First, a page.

In this post we learn how to build a simple plasma globe or a plasma ball circuit using very oridinary parts such as an automotive ignition coil, a triac, diac, and a few other passive elements.
A plasma ball is a decorative display device in which a very high voltage in the order of many kilovolts is passed inside a glass ball, which results in the generation of a fascinating high voltage ionized plasma light display inside the glass ball
In our plasma ball circuit, an ordinary 100 watt bulb is used for the display unit. The glass lamp used in this design is customized by gluing a small sheet of aluminum foil directly to the back half of the glass, to make a kind of high voltage capacitor.
The filament inside the lamp bulb works like one particular plate of the capacitor, the glass of the bulb acts like the dielectric, and the aluminum foil serves like the second plate.
The aluminum foil, which acts like the negative plate of a polarized electrolytic capacitor, needs to be grounded by connecting the aluminum foil with the negative line. A high voltage is discharged inside the bulb by means of its inner filament electrode, ionizing the thin gas that stays within the glass envelope, producing a spectacular visual effect identical to an electrical lightening and storm.
The plasma ball or plasma Bulb circuit makes use of a triac diac combination, in which the diac acts like a trigger element and controls the current to the triac.
The main part of the circuit is an automotive ignition coil, T1, wired to supply a high-voltage charge of considerable power to ionize the gases present inside the glass of any ordinary incandescent lamp.
The entire circuit is powered directly the mains AC input.
The mains AC is supplied to the triac/diac stage via a phase-shift circuitry (which includes capacitor C1 and resistor R1) so that the triac is able to fire through the diac.
The moment TR1 fires or conducts, a small burst of electricity is driven through C2 to the primary side winding of T1. (Remember that as soon as AC mains input is first applied to the capacitor C2, it behaves like a short, after which the capacitor starts to charge towards the applied voltage level.)
This burst of electricity induces a strong rush of magnetic field inside the T1 primary winding, triggering an equivalent amount of stepped-up high voltage across its secondary winding of the ignition coil.
Next, as soon as the capacitor C2 starts to charge to its maximum peak level, the AC voltage to the diac begins to drop quickly. As the voltage drops downwards, the current necessary to keep triac switched ON sinks below the holding level, the triac now gets switched off.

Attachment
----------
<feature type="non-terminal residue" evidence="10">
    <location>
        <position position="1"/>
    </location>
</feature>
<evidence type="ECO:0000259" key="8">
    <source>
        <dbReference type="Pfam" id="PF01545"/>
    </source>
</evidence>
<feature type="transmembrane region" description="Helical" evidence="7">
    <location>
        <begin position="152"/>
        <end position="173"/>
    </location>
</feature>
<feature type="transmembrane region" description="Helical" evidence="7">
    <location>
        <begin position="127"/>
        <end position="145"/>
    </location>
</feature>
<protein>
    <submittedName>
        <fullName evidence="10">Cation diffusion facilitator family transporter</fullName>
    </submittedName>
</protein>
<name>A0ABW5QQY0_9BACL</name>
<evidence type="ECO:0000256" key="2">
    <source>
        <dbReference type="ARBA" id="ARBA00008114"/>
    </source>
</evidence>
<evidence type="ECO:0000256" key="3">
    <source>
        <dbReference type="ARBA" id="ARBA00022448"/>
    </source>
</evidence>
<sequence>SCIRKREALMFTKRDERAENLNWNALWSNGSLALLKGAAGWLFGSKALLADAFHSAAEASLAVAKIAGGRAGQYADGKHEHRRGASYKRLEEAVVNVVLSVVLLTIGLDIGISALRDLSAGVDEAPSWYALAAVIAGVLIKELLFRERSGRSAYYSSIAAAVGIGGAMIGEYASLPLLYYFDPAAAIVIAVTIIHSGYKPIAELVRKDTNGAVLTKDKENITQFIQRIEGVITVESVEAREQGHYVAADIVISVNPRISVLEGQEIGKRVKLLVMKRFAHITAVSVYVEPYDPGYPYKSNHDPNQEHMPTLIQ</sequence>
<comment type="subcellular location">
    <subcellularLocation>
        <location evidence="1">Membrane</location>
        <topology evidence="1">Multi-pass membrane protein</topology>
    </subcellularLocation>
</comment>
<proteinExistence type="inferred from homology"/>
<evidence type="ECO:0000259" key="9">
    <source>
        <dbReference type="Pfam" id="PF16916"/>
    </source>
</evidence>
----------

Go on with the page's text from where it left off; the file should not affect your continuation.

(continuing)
After this positive cycle, the next half of the AC signal which is negative commences.
As the AC voltage cycle starts getting more negative, a potential begins appearing to the triac's trigger input via the diac, triggering it to fire. Since triacs are designed to conduct for both the AC half cycles, the triac fires during both the voltage cycles of the AC.
Now as TR1 conducts in the reverse direction, the C2 charge begins draining off, via TR1, which causes the next burst of electricity with opposite voltage to get induced in the primary winding of T1, causing the equivalent amount of stepped up voltage to be transferred in its secondary winding.
During these conductions of the triac, high-voltage output of more than 2 kv is generated at the secondary of T1 which is applied to the lamp, filament, creating a plasma ball display to be generated inside the lamp.
The C2 value should be selected such that it is not beyond 2-2.5 µF to protect against damage to the ignition coil T1.
Alternatively, if the C2 value is selected very small, the plasma ball sparking inside the bulb might fail to glow with satisfactory effect and brightness.
Inductors LI and L2 have been included in order to block the ignition coil switching transients and spikes from returning back to the home AC wiring or the AC line.
Plasma Ball Cabinet
The enclosure for the above explained plasma ball circuit can be fabricated in the following manner, using wooden box, or plastic box and tubes.
Do not use metal box or tube for the cabinet, since the whole set involves high voltages and mains AC input which can lead to electricity shocks or other electricity related accidents.
The aluminum foil behind the glass bulb is not shown in the above image, so make sure to stick an aluminum foil behind the bulb glass externally and connect it wire it with the circuit appropriately as per the indicated diagram layout.
Once the above set up is built and tested, do not forget to cover the lamp structure with another plastic tube, so that the glass can e protected from accidental knocks and damages, as shown below:
The ignition coil can be any automotive ignition coil, preferably the one that are used in motorcycles. The following image shows an example motorbike ignition coil which could be used for the above explained plasma ball circuit:
Another simple plasma ball circuit can be seen in the following article:
WARNING: THIS PROJECT INVOLVES EXTREMELY HIGH LETHAL VOLTAGES. USERS ARE ADVISED TO MAINTAIN EXTREME CAUTION AND TAKE APPROPRIATE PROTECTION MEASURES WHILE BUILDING AND TESTING THIS CIRCUIT.